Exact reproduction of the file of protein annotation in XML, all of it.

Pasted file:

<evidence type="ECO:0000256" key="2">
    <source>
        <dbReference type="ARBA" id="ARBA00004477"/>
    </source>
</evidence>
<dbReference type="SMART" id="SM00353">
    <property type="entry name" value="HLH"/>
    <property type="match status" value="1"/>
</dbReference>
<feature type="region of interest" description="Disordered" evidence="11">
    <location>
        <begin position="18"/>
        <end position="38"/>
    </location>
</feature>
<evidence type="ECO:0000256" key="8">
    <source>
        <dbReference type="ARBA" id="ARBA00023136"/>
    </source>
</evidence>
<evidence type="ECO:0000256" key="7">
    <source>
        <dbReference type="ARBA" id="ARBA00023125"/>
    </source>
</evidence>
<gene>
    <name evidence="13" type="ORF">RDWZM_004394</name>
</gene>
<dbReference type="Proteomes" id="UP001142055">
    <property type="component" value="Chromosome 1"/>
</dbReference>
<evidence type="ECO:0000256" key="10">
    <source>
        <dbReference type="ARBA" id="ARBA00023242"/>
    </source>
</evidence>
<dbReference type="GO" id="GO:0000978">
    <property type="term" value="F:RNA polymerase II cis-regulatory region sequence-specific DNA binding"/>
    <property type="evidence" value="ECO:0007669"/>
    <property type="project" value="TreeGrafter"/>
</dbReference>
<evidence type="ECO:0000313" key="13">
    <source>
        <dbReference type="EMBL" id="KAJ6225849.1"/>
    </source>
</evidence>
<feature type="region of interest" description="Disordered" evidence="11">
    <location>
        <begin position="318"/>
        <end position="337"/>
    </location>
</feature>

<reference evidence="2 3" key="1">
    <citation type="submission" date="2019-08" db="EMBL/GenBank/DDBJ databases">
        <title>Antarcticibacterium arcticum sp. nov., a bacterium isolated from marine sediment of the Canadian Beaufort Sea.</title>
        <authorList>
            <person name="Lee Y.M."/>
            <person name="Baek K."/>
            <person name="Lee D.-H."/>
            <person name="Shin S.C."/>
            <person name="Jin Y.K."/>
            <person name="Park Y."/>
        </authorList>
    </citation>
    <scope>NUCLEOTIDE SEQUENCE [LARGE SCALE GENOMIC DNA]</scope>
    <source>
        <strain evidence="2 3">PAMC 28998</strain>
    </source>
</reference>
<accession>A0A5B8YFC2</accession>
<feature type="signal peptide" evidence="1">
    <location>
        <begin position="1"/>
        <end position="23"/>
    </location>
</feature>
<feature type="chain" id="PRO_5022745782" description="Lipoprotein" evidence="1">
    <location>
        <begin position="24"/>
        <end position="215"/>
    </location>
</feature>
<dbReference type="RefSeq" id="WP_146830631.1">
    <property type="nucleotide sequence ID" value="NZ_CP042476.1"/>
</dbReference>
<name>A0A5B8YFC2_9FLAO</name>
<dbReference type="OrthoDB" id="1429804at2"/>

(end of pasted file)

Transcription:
<evidence type="ECO:0000256" key="2">
    <source>
        <dbReference type="ARBA" id="ARBA00004477"/>
    </source>
</evidence>
<dbReference type="SMART" id="SM00353">
    <property type="entry name" value="HLH"/>
    <property type="match status" value="1"/>
</dbReference>
<feature type="region of interest" description="Disordered" evidence="11">
    <location>
        <begin position="18"/>
        <end position="38"/>
    </location>
</feature>
<evidence type="ECO:0000256" key="8">
    <source>
        <dbReference type="ARBA" id="ARBA00023136"/>
    </source>
</evidence>
<evidence type="ECO:0000256" key="7">
    <source>
        <dbReference type="ARBA" id="ARBA00023125"/>
    </source>
</evidence>
<gene>
    <name evidence="13" type="ORF">RDWZM_004394</name>
</gene>
<dbReference type="Proteomes" id="UP001142055">
    <property type="component" value="Chromosome 1"/>
</dbReference>
<evidence type="ECO:0000256" key="10">
    <source>
        <dbReference type="ARBA" id="ARBA00023242"/>
    </source>
</evidence>
<dbReference type="GO" id="GO:0000978">
    <property type="term" value="F:RNA polymerase II cis-regulatory region sequence-specific DNA binding"/>
    <property type="evidence" value="ECO:0007669"/>
    <property type="project" value="TreeGrafter"/>
</dbReference>
<evidence type="ECO:0000313" key="13">
    <source>
        <dbReference type="EMBL" id="KAJ6225849.1"/>
    </source>
</evidence>
<feature type="region of interest" description="Disordered" evidence="11">
    <location>
        <begin position="318"/>
        <end position="337"/>
    </location>
</feature>

<reference evidence="2 3" key="1">
    <citation type="submission" date="2019-08" db="EMBL/GenBank/DDBJ databases">
        <title>Antarcticibacterium arcticum sp. nov., a bacterium isolated from marine sediment of the Canadian Beaufort Sea.</title>
        <authorList>
            <person name="Lee Y.M."/>
            <person name="Baek K."/>
            <person name="Lee D.-H."/>
            <person name="Shin S.C."/>
            <person name="Jin Y.K."/>
            <person name="Park Y."/>
        </authorList>
    </citation>
    <scope>NUCLEOTIDE SEQUENCE [LARGE SCALE GENOMIC DNA]</scope>
    <source>
        <strain evidence="2 3">PAMC 28998</strain>
    </source>
</reference>
<accession>A0A5B8YFC2</accession>
<feature type="signal peptide" evidence="1">
    <location>
        <begin position="1"/>
        <end position="23"/>
    </location>
</feature>
<feature type="chain" id="PRO_5022745782" description="Lipoprotein" evidence="1">
    <location>
        <begin position="24"/>
        <end position="215"/>
    </location>
</feature>
<dbReference type="RefSeq" id="WP_146830631.1">
    <property type="nucleotide sequence ID" value="NZ_CP042476.1"/>
</dbReference>
<name>A0A5B8YFC2_9FLAO</name>
<dbReference type="OrthoDB" id="1429804at2"/>